Christmas can be a challenging time for children as the exposure to sweet foods can be very difficult to avoid.

Adding to the difficulty is the fact that the Christmas season lasts over a number of days which can significantly impact upon a child’s ability to maintain good blood glucose control

We look at some practical ways to help make it easier for your child to make it through Christmas feeling happy and still in control of their diabetes.

Insulin doses before meals

Your child may be used to working out their own insulin doses but this can be more difficult over Christmas.

Let your child know what courses to expect and try not to tempt them into having any food they haven’t accounted for in their insulin doses

Keep temptation out of sight

Foods on display present an enormous temptation, and for a child with diabetes the temptation can be a particularly difficult struggle. Bear in mind that it is not just sweet foods that impact blood glucose levels

Keeping foods out of sight between meals can help to relieve the temptation and make Christmas easier to deal with for your child.

It can be worthwhile putting away foods not in use or to cover them.

Discussing diabetes

Christmas can be a time when children are in a different environment and your child may feel more self-conscious than usual about their diabetes in the presence of wider family members.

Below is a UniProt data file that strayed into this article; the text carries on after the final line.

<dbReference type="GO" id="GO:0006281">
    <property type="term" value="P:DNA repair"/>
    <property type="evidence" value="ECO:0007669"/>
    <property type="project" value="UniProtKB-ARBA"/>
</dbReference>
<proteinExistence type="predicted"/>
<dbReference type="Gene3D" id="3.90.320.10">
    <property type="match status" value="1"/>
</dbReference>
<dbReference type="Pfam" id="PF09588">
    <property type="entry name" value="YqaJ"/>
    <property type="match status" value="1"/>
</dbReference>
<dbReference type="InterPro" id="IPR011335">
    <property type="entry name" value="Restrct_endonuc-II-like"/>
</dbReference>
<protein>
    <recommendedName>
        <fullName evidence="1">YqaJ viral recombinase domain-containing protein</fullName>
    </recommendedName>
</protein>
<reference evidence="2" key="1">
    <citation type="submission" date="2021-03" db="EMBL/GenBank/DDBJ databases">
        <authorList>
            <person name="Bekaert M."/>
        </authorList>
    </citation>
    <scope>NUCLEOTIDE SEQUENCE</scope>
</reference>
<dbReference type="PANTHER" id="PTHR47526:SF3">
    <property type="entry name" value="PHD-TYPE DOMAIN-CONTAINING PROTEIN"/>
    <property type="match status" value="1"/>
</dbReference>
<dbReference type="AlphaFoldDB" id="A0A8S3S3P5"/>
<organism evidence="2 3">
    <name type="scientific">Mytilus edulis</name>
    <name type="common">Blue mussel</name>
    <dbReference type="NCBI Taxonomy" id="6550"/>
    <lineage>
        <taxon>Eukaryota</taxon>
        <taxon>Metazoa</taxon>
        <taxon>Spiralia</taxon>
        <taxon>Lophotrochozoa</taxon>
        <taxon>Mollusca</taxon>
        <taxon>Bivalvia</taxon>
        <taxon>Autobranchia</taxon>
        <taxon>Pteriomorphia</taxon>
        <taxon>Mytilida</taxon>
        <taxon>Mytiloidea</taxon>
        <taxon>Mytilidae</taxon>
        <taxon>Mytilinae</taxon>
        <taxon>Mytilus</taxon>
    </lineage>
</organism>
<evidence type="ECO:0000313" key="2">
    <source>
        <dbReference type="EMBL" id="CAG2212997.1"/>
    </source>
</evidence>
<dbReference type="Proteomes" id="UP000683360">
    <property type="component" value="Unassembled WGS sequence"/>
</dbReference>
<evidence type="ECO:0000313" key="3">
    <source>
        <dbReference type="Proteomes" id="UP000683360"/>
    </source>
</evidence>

If in doubt, it can help to ask your child how happy they are to discuss their diabetes in front of others present.

Be aware of hypers and hypos

There may be a higher chance of high or low blood sugar levels occurring over Christmas so be on the look out for any signs of high or low sugar levels.

Your child will likely need to test their sugar levels more regularly than normal after Christmas. Some children may not be keen on taking extra blood tests so be ready to reassure them that it’ll help them to feel better and in a better position to enjoy their Christmas.

Managing mood swings

High and low blood glucose levels can lead to changes in mood in the immediate term. Being low and being high can be uncomfortable for children and they may not always be able to express how they feel.

If your child is reacting negatively to a situation, it can help to talk to him or her in private so they can more easily discuss any issues they may be struggling with that may not otherwise be apparent.

Don’t let them be left out

A child with diabetes may not be able to have as many sweet treats as their brothers, sisters or cousins. One option is to provide some treats that are not so sweet. To help you get started with choosing some treats that are more blood sugar friendly, see our low sugar sweets guide

An alternative option to prevent your child feeling left out, is to have a form of non-food treat or surprise on hand especially for them. This can be a nice touch, particularly if they have had to test their blood glucose levels more often than usual or have had other aspects, such as low or high sugar levels, to deal with.

Get our free newsletters

Stay up to date with the latest news, research and breakthroughs.

You May Also Like

Food Groups

It is important for people with diabetes to understand what foods consist…

Tea and Diabetes

Tea is one of the nation’s favourite drinks and research suggests it’s…

Food Tips

I’ve been diagnosed with diabetes, what should I eat? It’s a common…